Ants that enslave other ants

Did you think slavery was over? Not for these ants. They force a species very close to them to work for them. They enslave their genetic relatives, so to speak. They’re the ants that enslave other ants.

These enslaver ants capture workers of other species. They then take them back to their colony to work for them. What are their functions? They take care of their young, help them defend themselves, find food for them. They even keep the colonies clean.

Ants that enslave other ants often capture larvae to train them.
Ants that enslave other ants often capture larvae for training.
Stealing larvae

Most often they capture the specimens in very early stages of development. That is, still in the form of larvae or pupae. They take them to their colony and turn them into worker ants. Thus, these begin to work for their mistresses. But in some species they capture adult workers.

How did the emergence of eusociality in ants come about? This is the name given to a certain development of complex societies. There are castes of individuals who perform different tasks (work, reproduction, defense). They cooperate with each other to maintain a colony and raise their offspring. And this was accompanied by a multiplication of genes encoding chemoreceptor molecules. They are responsible for both smell and taste. The proof of this is the great importance of chemical communication in these species.

Therefore, one particular fact is of special interest. And that is that the workers of slave ants are able to reproduce. It could be said that they have recovered this trait. This is attributed to the loss of the ability to sense and respond to the pheromones of the queen ant. Why should they stop doing so? Because they inhibit reproductive activity.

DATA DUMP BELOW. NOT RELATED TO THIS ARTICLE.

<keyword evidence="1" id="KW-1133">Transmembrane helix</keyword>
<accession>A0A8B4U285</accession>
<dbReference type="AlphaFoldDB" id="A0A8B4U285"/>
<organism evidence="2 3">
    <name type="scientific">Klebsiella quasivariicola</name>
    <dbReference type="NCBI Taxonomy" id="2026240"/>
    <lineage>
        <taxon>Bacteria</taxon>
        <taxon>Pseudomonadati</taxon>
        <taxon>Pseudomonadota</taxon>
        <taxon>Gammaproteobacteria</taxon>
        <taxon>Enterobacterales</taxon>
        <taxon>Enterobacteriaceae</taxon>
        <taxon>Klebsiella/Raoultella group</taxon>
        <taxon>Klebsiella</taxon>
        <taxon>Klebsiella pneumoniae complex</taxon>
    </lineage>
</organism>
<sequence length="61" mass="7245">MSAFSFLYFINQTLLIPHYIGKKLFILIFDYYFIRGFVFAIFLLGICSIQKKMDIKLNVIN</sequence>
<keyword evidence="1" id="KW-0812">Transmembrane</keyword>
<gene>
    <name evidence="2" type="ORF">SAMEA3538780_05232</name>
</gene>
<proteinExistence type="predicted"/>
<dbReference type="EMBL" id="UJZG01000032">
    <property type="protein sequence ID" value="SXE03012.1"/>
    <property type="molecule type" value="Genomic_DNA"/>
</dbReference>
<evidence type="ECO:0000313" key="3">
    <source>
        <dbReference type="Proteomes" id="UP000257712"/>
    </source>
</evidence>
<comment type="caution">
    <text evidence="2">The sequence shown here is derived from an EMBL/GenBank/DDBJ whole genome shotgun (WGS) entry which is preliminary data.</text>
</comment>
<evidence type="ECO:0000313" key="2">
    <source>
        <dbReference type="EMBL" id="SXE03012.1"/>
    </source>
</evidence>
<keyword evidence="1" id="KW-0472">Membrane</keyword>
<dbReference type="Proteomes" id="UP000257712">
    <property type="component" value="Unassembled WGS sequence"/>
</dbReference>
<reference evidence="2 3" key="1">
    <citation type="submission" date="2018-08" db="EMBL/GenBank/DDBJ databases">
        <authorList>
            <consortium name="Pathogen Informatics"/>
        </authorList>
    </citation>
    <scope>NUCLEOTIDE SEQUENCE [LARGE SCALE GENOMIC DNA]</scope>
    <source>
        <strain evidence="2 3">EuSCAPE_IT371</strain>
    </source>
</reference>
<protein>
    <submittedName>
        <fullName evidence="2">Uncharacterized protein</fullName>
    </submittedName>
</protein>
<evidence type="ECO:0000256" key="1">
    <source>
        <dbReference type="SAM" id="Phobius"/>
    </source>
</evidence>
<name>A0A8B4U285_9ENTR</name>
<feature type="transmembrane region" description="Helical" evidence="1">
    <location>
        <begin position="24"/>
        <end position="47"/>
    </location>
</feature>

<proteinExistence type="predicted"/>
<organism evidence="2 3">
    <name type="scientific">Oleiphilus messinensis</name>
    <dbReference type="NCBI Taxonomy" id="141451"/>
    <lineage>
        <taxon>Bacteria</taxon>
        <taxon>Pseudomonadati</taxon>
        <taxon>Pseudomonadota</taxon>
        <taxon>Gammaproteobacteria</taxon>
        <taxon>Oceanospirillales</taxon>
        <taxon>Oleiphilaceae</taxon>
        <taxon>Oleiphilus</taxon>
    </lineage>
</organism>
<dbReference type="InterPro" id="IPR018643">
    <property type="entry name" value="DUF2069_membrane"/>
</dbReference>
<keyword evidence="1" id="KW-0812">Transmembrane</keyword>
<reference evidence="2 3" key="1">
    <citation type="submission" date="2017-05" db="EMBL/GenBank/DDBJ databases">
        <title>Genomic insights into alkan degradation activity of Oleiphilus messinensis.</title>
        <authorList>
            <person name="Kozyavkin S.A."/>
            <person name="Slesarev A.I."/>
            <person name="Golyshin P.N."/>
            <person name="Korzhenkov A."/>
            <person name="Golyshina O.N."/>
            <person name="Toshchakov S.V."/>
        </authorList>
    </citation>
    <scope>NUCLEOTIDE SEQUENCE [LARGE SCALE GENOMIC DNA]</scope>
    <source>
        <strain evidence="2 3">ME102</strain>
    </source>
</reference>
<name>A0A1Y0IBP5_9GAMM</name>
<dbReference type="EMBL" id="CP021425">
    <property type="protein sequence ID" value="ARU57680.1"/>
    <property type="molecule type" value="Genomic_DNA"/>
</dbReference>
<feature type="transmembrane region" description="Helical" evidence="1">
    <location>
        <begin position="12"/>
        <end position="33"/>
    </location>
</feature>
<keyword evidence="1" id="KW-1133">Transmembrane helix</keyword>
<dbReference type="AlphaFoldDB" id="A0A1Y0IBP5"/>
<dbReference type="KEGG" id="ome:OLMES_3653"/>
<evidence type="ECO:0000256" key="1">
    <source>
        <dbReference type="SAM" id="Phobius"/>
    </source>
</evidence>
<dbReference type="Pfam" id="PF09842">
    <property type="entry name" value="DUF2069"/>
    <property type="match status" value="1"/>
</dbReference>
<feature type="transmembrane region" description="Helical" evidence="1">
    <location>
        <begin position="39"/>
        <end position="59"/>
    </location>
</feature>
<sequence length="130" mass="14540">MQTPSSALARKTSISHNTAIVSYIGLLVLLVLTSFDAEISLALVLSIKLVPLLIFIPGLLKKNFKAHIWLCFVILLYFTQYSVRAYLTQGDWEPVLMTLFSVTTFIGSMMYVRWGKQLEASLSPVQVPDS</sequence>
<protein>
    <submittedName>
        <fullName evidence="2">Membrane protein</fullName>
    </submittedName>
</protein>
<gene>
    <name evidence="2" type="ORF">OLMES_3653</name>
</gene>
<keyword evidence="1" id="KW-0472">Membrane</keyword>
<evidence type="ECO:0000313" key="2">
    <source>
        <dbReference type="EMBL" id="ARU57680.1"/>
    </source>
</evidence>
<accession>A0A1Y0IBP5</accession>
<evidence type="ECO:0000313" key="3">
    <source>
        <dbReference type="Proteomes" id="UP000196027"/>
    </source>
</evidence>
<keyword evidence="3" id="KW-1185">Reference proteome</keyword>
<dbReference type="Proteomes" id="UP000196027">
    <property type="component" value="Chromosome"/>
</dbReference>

These ants make the other ants work for them.
These ants make the others work for them.
Insensitive parasites

In a recent study they have sequenced the genome of eight species of ants. Three parasitic, their three parasitized species and two non-parasitized species. They investigated whether chemoreceptors had been lost in these three parasitic species.

They found something interesting in the parasitized species. They had half as many taste receptors as the other five species. In addition, three quarters of the smell receptors. In other words, in those species, they have lost about 50% of their ability to taste. And the ability to smell has been lost by 25%. So, they identify much less substances than the parasitized ones do.

To what is the loss of taste receptors attributed? To the fact that these species no longer search for food. Of course, there’s already someone to do it for them. The parasitized ants are at their command. Therefore, they don’t need to receive and decode as much information that way.


It is very unlikely that such things happen by chance. The consequence that follows is that this is an advantageous loss. That is, one that we say is of high adaptive value. It entails a cost that is not outweighed by an equivalent gain.

The metaphor is suggestive. In ants, the adoption of slavery entails the attenuation or loss of eusociality. And also of the sensory capacities that make it possible.

Evolution follows no temporal arrow. Human history surely doesn’t either. Ants enslaving other ants is a mirror of other things happening in our world.

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